All five Ohio State juniors who have suspended for the first five games of next season apologized for what they described as selfish actions.
In a six-minute press conference at the team’s Woody Hayes Athletic Center, DeVier Posey, Mike Adams, Dan Herron, Terrelle Pryor and Solomon Thomas took no questions and asked fans and alumni to forgive them for having sold Big Ten championship rings and other personal items during the past two years.
“I’m deeply sorry about the young, selfish mistakes that I’ve made a few years ago and bringing down this university and bring embarrassment to myself and the coaching staff and former players and alumni, especially the students and Buckeye Nation,” Pryor said. “My selfish acts were very young and immature. I’m just very deeply sorry about it. I didn’t mean to hurt anybody at all or bring anything down or bring embarrassment to our university because it’s the greatest university in the nation.
“Hopefully one day throughout my actions and also on the field hopefully I can get your forgiveness.”
In addition, redshirt freshman linebacker Jordan Whiting must sit out the first game of the 2011 season and repay $150 for having received discounted services. He did not issue a statement.
Of the five players, the quarterback must repay the highest total for benefits received: $2,500, according to an NCAA press release. Pryor sold his 2008 conference championship ring, a 2009 Fiesta Bowl sportsmanship award and his 2008 Gold Pants, a charm earned by players for beating rival Michigan.
Although each player offered his apology, one pledged to return for his senior season. That would be Posey, one of the team’s top two wide receivers. Reading from a statement, Posey spoke first and said it “hurts him deeply” that he put the university in this position.
“I promise to return for my senior year, to be a leader on and off the field and to receive my degree from The Ohio State University,” he said. “I promise to pride myself (and demonstrate) conduct in the manner that Buckeye Nation can be proud of. I hope that there is a day that you guys and Buckeye Nation and the former players and alumni can one day forgive us because we are truly remorseful and sorry. God bless and go Bucks.”
Posey must repay $1,250 for selling his 2008 Big Ten championship ring and receiving discounted services for $50.
Herron was the only other one to bring a prepared statement but he did not appear to be reading from it line-by-line.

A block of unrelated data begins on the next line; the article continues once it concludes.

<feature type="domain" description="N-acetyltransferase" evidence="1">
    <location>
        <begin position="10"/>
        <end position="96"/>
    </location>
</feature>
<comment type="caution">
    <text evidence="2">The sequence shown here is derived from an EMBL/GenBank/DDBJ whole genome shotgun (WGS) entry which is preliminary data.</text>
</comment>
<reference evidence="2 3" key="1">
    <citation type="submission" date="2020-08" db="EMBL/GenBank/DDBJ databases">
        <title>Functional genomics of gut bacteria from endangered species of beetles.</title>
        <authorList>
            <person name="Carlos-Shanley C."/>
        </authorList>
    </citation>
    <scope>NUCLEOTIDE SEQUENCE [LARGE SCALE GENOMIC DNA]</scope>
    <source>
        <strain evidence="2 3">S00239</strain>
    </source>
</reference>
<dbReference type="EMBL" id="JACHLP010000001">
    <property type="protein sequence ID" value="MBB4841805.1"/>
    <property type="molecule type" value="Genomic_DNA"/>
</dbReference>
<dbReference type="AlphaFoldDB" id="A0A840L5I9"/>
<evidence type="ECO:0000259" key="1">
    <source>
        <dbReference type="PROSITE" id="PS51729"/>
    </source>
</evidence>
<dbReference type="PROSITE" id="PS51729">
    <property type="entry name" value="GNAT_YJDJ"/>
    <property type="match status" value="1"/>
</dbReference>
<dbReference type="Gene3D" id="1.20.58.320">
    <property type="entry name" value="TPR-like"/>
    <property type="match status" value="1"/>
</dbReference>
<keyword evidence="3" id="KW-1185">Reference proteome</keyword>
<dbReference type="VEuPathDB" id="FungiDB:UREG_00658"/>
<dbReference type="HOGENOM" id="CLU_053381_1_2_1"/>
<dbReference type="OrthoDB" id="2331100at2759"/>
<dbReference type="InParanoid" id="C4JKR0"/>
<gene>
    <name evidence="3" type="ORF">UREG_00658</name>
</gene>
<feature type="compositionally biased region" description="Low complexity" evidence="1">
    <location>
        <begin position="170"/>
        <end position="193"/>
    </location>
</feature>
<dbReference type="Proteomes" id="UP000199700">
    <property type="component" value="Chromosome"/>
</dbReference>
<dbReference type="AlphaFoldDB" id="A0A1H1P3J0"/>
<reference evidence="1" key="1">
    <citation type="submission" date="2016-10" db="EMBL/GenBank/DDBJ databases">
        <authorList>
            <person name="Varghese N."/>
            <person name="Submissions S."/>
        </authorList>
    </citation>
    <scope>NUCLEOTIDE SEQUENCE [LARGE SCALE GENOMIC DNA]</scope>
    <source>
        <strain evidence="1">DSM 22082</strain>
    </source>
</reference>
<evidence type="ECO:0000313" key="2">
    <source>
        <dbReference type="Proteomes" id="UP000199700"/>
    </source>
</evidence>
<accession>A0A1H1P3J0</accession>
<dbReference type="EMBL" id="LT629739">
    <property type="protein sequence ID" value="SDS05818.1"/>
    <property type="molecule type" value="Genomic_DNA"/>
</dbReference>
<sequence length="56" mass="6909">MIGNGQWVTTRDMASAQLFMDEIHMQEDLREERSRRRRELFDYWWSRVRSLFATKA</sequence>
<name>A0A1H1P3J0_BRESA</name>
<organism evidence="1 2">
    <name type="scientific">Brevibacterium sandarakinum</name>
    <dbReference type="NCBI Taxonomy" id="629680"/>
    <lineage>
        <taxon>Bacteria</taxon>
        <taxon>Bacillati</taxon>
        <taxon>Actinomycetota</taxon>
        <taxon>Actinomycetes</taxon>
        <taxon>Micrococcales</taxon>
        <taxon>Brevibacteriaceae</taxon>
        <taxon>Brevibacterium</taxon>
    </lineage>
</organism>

“My mistake and judgment (and) my selfishness are something that hurt me,” he said. “It has really embarrassed me. OSU is definitely a special place in my heart. I hope there will be a day I am forgiven. I just want to say I’m very sorry and I hope Buckeye Nation can forgive me.”
He must repay $1,150 for selling his football jersey, pants and shoes and also receiving discounted services valued at $150. Herron emerged as the team’s top running back this season and was poised to open next season as the starter provided he did not opt to leave early for the NFL draft.
Likewise Adams, a first-team all-Big Ten left tackle, latched onto a starting role this season and was poised for a big senior season after prepping at nearby Dublin Coffman. He must repay $1,000 for selling his 2008 championship ring.
“I want to start off letting you guys know how much this university means to me,” he said. “As a Columbus kid growing up, I’ve watched the Buckeyes on TV. It’s always been a dream to play here. When I did what I did I didn’t intend to hurt anybody or tarnish the great reputation that this university has. I realize that my actions were truly selfish. I just hope that there’s a way somehow that Buckeye Nation and the alumni can forgive me.”
Thomas, a reserve defensive lineman, must repay $1,505 for selling his 2008 Big Ten championship ring, his Gold Pants from the same year and receiving discounted services amounting to $155.
“I don’t think any of us realized how hard this would affect people around us,” he said. “It’s something that is life-changing. This has made us all really look at things very differently. We’re very remorseful to everyone around us. We realize we made a mistake.”